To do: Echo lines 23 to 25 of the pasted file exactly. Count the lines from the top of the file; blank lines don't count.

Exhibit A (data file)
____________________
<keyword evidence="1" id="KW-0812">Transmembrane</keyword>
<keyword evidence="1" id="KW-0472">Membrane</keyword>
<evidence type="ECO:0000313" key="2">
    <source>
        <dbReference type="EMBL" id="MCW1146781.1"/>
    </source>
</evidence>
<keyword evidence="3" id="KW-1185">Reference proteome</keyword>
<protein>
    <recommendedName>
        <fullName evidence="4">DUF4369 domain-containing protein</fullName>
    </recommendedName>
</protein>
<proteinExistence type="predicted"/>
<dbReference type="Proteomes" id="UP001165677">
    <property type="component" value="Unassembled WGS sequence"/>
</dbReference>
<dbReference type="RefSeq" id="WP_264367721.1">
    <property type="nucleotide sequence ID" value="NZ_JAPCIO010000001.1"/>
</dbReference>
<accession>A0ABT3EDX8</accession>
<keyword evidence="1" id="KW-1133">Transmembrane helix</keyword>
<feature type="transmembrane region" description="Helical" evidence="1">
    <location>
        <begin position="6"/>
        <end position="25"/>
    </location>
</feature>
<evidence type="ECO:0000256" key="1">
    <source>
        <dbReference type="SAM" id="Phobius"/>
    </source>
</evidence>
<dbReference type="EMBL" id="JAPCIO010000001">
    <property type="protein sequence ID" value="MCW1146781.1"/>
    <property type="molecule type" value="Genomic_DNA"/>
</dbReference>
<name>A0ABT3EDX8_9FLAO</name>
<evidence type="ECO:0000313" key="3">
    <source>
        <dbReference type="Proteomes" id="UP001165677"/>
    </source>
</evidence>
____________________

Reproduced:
<feature type="transmembrane region" description="Helical" evidence="1">
    <location>
        <begin position="6"/>